Though the science remains controversial, a breakthrough in stem cell research may result in pigs being used to grow human organs within the next decade. The process that was discovered allows organs from one organism to be grown in a similar organism, so long as certain genetic modifications are made.
Genetic alteration creates mice with rat organs
A breakthrough in stem cell research has created the potential within 10 years’ time for human organs to be grown inside pigs, according to The Telegraph. A type of stem cells called pluripotent stem cells from one animal – stem cells that can develop into several different types of tissue – are injected into the embryo of a different but similar animal. That genetically modified organism will grow and use the organs of the animal from which the pluripotent stem cells were harvested. This process is called blastocyst complementation.
Lead scientist insists on ethical use guidelines
In the recent experiments, mice embryos with a gene causing them to not grow a pancreas were injected with pluripotent stem cells from rats. The result was that the mice grew a rat pancreas that allowed them to fully absorb insulin, the hormone that allows the body to ingest sugars.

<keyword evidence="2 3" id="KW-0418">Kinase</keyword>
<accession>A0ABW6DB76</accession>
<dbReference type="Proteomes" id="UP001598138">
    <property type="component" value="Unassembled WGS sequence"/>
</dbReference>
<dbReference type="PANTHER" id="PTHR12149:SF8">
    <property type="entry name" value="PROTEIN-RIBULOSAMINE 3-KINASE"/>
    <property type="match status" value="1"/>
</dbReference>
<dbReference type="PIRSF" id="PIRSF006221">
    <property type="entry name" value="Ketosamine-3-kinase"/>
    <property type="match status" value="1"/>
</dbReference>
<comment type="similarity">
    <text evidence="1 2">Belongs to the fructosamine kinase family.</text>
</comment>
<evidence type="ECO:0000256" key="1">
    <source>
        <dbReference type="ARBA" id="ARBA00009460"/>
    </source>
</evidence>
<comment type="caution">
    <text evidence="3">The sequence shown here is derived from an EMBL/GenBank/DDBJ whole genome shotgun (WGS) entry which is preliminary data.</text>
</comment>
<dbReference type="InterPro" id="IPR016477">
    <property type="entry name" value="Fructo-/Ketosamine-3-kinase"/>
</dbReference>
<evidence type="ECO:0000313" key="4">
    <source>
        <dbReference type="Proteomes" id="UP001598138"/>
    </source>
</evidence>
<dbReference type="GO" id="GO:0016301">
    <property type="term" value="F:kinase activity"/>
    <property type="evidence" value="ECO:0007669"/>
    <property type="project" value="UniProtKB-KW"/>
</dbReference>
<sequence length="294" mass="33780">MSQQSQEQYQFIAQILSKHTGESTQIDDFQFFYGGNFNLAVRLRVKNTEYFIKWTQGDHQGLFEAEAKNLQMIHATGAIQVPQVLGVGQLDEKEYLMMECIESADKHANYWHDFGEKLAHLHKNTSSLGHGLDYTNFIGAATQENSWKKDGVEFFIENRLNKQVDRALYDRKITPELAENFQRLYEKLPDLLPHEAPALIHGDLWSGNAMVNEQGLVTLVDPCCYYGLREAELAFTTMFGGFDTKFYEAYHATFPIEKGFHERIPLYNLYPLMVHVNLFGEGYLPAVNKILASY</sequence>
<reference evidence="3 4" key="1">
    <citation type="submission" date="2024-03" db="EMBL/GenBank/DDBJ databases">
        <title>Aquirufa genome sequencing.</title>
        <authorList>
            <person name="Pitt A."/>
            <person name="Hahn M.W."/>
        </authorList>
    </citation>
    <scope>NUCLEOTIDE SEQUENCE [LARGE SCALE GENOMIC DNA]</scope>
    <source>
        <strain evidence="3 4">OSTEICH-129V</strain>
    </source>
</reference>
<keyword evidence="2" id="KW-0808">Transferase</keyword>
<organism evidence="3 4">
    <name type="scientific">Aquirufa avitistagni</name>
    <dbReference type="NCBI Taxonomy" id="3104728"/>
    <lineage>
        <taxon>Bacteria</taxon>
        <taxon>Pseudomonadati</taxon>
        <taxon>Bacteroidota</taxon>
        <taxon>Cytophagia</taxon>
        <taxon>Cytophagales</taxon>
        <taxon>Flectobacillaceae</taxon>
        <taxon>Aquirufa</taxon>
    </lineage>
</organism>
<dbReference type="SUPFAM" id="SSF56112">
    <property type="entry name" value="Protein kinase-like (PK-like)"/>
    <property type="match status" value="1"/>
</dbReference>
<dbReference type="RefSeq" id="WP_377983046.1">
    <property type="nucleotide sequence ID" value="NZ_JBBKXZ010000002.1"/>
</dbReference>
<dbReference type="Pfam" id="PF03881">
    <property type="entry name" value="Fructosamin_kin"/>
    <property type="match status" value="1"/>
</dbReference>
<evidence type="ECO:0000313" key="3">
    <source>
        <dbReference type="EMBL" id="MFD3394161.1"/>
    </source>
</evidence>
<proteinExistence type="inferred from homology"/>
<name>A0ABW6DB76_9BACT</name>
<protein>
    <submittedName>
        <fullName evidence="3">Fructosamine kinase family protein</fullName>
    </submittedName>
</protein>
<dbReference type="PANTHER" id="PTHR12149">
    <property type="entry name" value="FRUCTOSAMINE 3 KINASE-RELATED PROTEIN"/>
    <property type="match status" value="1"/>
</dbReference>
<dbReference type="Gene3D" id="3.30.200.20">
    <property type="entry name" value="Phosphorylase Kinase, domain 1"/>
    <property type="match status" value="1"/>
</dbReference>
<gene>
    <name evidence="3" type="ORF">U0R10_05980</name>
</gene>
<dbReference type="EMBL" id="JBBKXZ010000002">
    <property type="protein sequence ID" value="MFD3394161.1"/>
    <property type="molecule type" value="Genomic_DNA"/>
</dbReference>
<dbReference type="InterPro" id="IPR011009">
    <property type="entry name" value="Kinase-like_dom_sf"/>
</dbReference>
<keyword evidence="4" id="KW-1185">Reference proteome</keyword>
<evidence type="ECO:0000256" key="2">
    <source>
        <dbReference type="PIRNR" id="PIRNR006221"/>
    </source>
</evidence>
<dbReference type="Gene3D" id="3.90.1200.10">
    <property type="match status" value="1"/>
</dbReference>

The lead scientist in the experiment, Professor Hiromitsu Nakauchi from the University of Tokyo, maintains that there is much work to do before human organs can be grown in a similar fashion. Nakauchi’s experiment uses a form of stem cells called induced pluripotent stem cells, or iPSCs. These cells are created by causing certain types of adult cells to express certain genes that turn them into the correct type of stem cell. The process doesn’t use embryonic cells.
Nakauchi notes that there are ethical concerns, particularly when it comes to appeasing critics who fear the dark science fiction scenario in which humans are used as organ farms. He stresses that once it is determined whether pigs can safely be used to grow human organs, stem cell ethics dictate that the process would not then be applied to humans harvesting organs for other humans.
The uses of stem cells
Stem cells, embryonic or otherwise, are at the forefront of medical research and they show a fantastic amount of potential for helping to save lives. For instance, according to Reuters, a clinical trial at the Jules Stein Eye Institute will attempt to use embryonic stem cells to reverse macular degeneration, the leading cause of vision loss. The massive shortfall of available transplant organs will also likely be addressed, should the science progress. According to the National Institutes of Health, there are an average 3,000 people waiting every day for the 2,000 hearts that become available every year.
The Telegraph: http://www.telegraph.co.uk/science/science-news/8584443/Pigs-could-grow-human-organs-in-stem-cell-breakthrough.html
Wikipedia on Stem Cells: http://en.wikipedia.org/wiki/Stem_cell
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